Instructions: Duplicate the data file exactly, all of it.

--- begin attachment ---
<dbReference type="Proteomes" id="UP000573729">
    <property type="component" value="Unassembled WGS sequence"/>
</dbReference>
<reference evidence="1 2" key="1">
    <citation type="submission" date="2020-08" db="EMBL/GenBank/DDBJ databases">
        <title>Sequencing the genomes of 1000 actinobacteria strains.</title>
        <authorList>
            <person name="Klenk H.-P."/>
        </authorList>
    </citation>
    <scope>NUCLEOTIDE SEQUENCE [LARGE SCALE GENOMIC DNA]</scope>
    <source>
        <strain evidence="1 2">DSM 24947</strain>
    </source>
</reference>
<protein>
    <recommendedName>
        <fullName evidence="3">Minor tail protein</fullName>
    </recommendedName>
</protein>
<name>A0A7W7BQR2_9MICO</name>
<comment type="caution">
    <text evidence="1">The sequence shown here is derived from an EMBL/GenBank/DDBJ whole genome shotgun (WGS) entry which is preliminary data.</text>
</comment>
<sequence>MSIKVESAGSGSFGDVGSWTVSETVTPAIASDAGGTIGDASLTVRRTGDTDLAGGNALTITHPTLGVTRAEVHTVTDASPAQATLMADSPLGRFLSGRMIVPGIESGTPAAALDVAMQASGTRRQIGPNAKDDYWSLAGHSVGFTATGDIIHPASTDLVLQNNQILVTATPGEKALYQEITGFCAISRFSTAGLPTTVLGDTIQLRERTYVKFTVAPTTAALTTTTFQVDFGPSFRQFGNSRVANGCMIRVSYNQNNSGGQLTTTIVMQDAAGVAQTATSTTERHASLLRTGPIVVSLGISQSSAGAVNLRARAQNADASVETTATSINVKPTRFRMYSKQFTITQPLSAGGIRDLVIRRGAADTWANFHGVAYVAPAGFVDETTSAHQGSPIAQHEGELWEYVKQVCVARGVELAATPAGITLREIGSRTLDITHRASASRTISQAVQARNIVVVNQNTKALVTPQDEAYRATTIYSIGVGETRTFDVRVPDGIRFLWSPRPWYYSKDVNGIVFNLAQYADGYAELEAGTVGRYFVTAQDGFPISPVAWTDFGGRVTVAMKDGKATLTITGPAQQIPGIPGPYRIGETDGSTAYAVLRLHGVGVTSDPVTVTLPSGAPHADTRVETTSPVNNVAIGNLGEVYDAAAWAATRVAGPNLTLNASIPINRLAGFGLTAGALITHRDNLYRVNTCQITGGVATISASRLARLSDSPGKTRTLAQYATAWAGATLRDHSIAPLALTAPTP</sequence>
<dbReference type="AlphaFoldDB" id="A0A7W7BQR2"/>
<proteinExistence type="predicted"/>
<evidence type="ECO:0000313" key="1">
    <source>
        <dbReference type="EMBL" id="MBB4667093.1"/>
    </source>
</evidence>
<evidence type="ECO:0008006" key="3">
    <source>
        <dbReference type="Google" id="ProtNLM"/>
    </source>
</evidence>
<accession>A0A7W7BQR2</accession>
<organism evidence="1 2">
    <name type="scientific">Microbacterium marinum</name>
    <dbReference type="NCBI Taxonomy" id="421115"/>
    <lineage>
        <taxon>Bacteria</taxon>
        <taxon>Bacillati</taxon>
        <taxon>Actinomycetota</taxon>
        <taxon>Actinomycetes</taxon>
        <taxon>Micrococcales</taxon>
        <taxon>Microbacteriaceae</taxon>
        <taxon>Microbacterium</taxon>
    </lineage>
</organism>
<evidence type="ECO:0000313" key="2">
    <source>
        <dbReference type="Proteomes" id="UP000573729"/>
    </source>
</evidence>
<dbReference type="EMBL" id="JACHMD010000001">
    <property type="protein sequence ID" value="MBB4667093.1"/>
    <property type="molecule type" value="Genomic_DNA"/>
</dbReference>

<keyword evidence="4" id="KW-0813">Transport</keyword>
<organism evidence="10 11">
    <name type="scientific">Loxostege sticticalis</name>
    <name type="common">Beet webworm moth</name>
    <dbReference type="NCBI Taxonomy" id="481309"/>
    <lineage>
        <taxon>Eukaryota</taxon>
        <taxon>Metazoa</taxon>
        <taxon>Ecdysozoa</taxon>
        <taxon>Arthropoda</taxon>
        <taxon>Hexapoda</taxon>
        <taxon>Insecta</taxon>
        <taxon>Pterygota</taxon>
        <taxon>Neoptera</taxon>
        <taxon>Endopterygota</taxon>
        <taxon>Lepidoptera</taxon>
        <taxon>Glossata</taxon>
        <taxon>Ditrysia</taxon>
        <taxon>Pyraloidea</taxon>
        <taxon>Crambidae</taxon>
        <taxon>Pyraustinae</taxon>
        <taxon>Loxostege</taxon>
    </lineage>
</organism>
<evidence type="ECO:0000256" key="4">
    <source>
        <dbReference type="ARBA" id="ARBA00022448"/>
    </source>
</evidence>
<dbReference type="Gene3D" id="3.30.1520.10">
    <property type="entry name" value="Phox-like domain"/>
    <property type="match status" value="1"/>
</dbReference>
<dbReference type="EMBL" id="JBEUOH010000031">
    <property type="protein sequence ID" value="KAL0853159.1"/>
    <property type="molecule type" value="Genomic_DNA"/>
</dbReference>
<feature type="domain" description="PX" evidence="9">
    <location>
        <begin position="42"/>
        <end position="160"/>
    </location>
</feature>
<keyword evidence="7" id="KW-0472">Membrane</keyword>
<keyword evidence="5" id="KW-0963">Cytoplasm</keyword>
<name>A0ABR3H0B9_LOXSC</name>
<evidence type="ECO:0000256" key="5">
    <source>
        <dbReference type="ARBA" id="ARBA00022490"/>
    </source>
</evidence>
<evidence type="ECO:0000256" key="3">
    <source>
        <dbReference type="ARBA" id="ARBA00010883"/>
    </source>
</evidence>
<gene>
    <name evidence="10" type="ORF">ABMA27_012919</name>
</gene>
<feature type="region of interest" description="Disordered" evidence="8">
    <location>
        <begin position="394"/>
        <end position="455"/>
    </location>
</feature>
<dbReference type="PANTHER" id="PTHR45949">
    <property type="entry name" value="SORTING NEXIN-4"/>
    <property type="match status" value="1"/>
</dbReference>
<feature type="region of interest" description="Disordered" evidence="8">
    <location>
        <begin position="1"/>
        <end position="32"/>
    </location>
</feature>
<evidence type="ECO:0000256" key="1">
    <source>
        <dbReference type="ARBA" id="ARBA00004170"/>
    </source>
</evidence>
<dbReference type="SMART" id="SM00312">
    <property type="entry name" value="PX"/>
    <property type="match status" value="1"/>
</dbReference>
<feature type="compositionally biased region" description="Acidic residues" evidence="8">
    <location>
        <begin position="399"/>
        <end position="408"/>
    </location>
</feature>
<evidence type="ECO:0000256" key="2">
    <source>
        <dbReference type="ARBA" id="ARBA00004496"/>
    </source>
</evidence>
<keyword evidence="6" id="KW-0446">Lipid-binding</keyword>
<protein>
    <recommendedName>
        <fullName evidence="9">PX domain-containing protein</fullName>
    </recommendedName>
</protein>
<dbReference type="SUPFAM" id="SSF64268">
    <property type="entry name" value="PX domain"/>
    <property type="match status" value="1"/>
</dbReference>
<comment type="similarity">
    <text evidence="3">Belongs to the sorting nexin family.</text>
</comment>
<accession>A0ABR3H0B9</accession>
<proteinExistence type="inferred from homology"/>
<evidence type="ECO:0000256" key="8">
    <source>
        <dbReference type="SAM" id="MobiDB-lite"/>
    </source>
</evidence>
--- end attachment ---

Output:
<dbReference type="Proteomes" id="UP000573729">
    <property type="component" value="Unassembled WGS sequence"/>
</dbReference>
<reference evidence="1 2" key="1">
    <citation type="submission" date="2020-08" db="EMBL/GenBank/DDBJ databases">
        <title>Sequencing the genomes of 1000 actinobacteria strains.</title>
        <authorList>
            <person name="Klenk H.-P."/>
        </authorList>
    </citation>
    <scope>NUCLEOTIDE SEQUENCE [LARGE SCALE GENOMIC DNA]</scope>
    <source>
        <strain evidence="1 2">DSM 24947</strain>
    </source>
</reference>
<protein>
    <recommendedName>
        <fullName evidence="3">Minor tail protein</fullName>
    </recommendedName>
</protein>
<name>A0A7W7BQR2_9MICO</name>
<comment type="caution">
    <text evidence="1">The sequence shown here is derived from an EMBL/GenBank/DDBJ whole genome shotgun (WGS) entry which is preliminary data.</text>
</comment>
<sequence>MSIKVESAGSGSFGDVGSWTVSETVTPAIASDAGGTIGDASLTVRRTGDTDLAGGNALTITHPTLGVTRAEVHTVTDASPAQATLMADSPLGRFLSGRMIVPGIESGTPAAALDVAMQASGTRRQIGPNAKDDYWSLAGHSVGFTATGDIIHPASTDLVLQNNQILVTATPGEKALYQEITGFCAISRFSTAGLPTTVLGDTIQLRERTYVKFTVAPTTAALTTTTFQVDFGPSFRQFGNSRVANGCMIRVSYNQNNSGGQLTTTIVMQDAAGVAQTATSTTERHASLLRTGPIVVSLGISQSSAGAVNLRARAQNADASVETTATSINVKPTRFRMYSKQFTITQPLSAGGIRDLVIRRGAADTWANFHGVAYVAPAGFVDETTSAHQGSPIAQHEGELWEYVKQVCVARGVELAATPAGITLREIGSRTLDITHRASASRTISQAVQARNIVVVNQNTKALVTPQDEAYRATTIYSIGVGETRTFDVRVPDGIRFLWSPRPWYYSKDVNGIVFNLAQYADGYAELEAGTVGRYFVTAQDGFPISPVAWTDFGGRVTVAMKDGKATLTITGPAQQIPGIPGPYRIGETDGSTAYAVLRLHGVGVTSDPVTVTLPSGAPHADTRVETTSPVNNVAIGNLGEVYDAAAWAATRVAGPNLTLNASIPINRLAGFGLTAGALITHRDNLYRVNTCQITGGVATISASRLARLSDSPGKTRTLAQYATAWAGATLRDHSIAPLALTAPTP</sequence>
<dbReference type="AlphaFoldDB" id="A0A7W7BQR2"/>
<proteinExistence type="predicted"/>
<evidence type="ECO:0000313" key="1">
    <source>
        <dbReference type="EMBL" id="MBB4667093.1"/>
    </source>
</evidence>
<evidence type="ECO:0008006" key="3">
    <source>
        <dbReference type="Google" id="ProtNLM"/>
    </source>
</evidence>
<accession>A0A7W7BQR2</accession>
<organism evidence="1 2">
    <name type="scientific">Microbacterium marinum</name>
    <dbReference type="NCBI Taxonomy" id="421115"/>
    <lineage>
        <taxon>Bacteria</taxon>
        <taxon>Bacillati</taxon>
        <taxon>Actinomycetota</taxon>
        <taxon>Actinomycetes</taxon>
        <taxon>Micrococcales</taxon>
        <taxon>Microbacteriaceae</taxon>
        <taxon>Microbacterium</taxon>
    </lineage>
</organism>
<evidence type="ECO:0000313" key="2">
    <source>
        <dbReference type="Proteomes" id="UP000573729"/>
    </source>
</evidence>
<dbReference type="EMBL" id="JACHMD010000001">
    <property type="protein sequence ID" value="MBB4667093.1"/>
    <property type="molecule type" value="Genomic_DNA"/>
</dbReference>

<keyword evidence="4" id="KW-0813">Transport</keyword>
<organism evidence="10 11">
    <name type="scientific">Loxostege sticticalis</name>
    <name type="common">Beet webworm moth</name>
    <dbReference type="NCBI Taxonomy" id="481309"/>
    <lineage>
        <taxon>Eukaryota</taxon>
        <taxon>Metazoa</taxon>
        <taxon>Ecdysozoa</taxon>
        <taxon>Arthropoda</taxon>
        <taxon>Hexapoda</taxon>
        <taxon>Insecta</taxon>
        <taxon>Pterygota</taxon>
        <taxon>Neoptera</taxon>
        <taxon>Endopterygota</taxon>
        <taxon>Lepidoptera</taxon>
        <taxon>Glossata</taxon>
        <taxon>Ditrysia</taxon>
        <taxon>Pyraloidea</taxon>
        <taxon>Crambidae</taxon>
        <taxon>Pyraustinae</taxon>
        <taxon>Loxostege</taxon>
    </lineage>
</organism>
<evidence type="ECO:0000256" key="4">
    <source>
        <dbReference type="ARBA" id="ARBA00022448"/>
    </source>
</evidence>
<dbReference type="Gene3D" id="3.30.1520.10">
    <property type="entry name" value="Phox-like domain"/>
    <property type="match status" value="1"/>
</dbReference>
<dbReference type="EMBL" id="JBEUOH010000031">
    <property type="protein sequence ID" value="KAL0853159.1"/>
    <property type="molecule type" value="Genomic_DNA"/>
</dbReference>
<feature type="domain" description="PX" evidence="9">
    <location>
        <begin position="42"/>
        <end position="160"/>
    </location>
</feature>
<keyword evidence="7" id="KW-0472">Membrane</keyword>
<keyword evidence="5" id="KW-0963">Cytoplasm</keyword>
<name>A0ABR3H0B9_LOXSC</name>
<evidence type="ECO:0000256" key="5">
    <source>
        <dbReference type="ARBA" id="ARBA00022490"/>
    </source>
</evidence>
<evidence type="ECO:0000256" key="3">
    <source>
        <dbReference type="ARBA" id="ARBA00010883"/>
    </source>
</evidence>
<gene>
    <name evidence="10" type="ORF">ABMA27_012919</name>
</gene>
<feature type="region of interest" description="Disordered" evidence="8">
    <location>
        <begin position="394"/>
        <end position="455"/>
    </location>
</feature>
<dbReference type="PANTHER" id="PTHR45949">
    <property type="entry name" value="SORTING NEXIN-4"/>
    <property type="match status" value="1"/>
</dbReference>
<feature type="region of interest" description="Disordered" evidence="8">
    <location>
        <begin position="1"/>
        <end position="32"/>
    </location>
</feature>
<evidence type="ECO:0000256" key="1">
    <source>
        <dbReference type="ARBA" id="ARBA00004170"/>
    </source>
</evidence>
<dbReference type="SMART" id="SM00312">
    <property type="entry name" value="PX"/>
    <property type="match status" value="1"/>
</dbReference>
<feature type="compositionally biased region" description="Acidic residues" evidence="8">
    <location>
        <begin position="399"/>
        <end position="408"/>
    </location>
</feature>
<evidence type="ECO:0000256" key="2">
    <source>
        <dbReference type="ARBA" id="ARBA00004496"/>
    </source>
</evidence>
<keyword evidence="6" id="KW-0446">Lipid-binding</keyword>
<protein>
    <recommendedName>
        <fullName evidence="9">PX domain-containing protein</fullName>
    </recommendedName>
</protein>
<dbReference type="SUPFAM" id="SSF64268">
    <property type="entry name" value="PX domain"/>
    <property type="match status" value="1"/>
</dbReference>
<comment type="similarity">
    <text evidence="3">Belongs to the sorting nexin family.</text>
</comment>
<accession>A0ABR3H0B9</accession>
<proteinExistence type="inferred from homology"/>
<evidence type="ECO:0000256" key="8">
    <source>
        <dbReference type="SAM" id="MobiDB-lite"/>
    </source>
</evidence>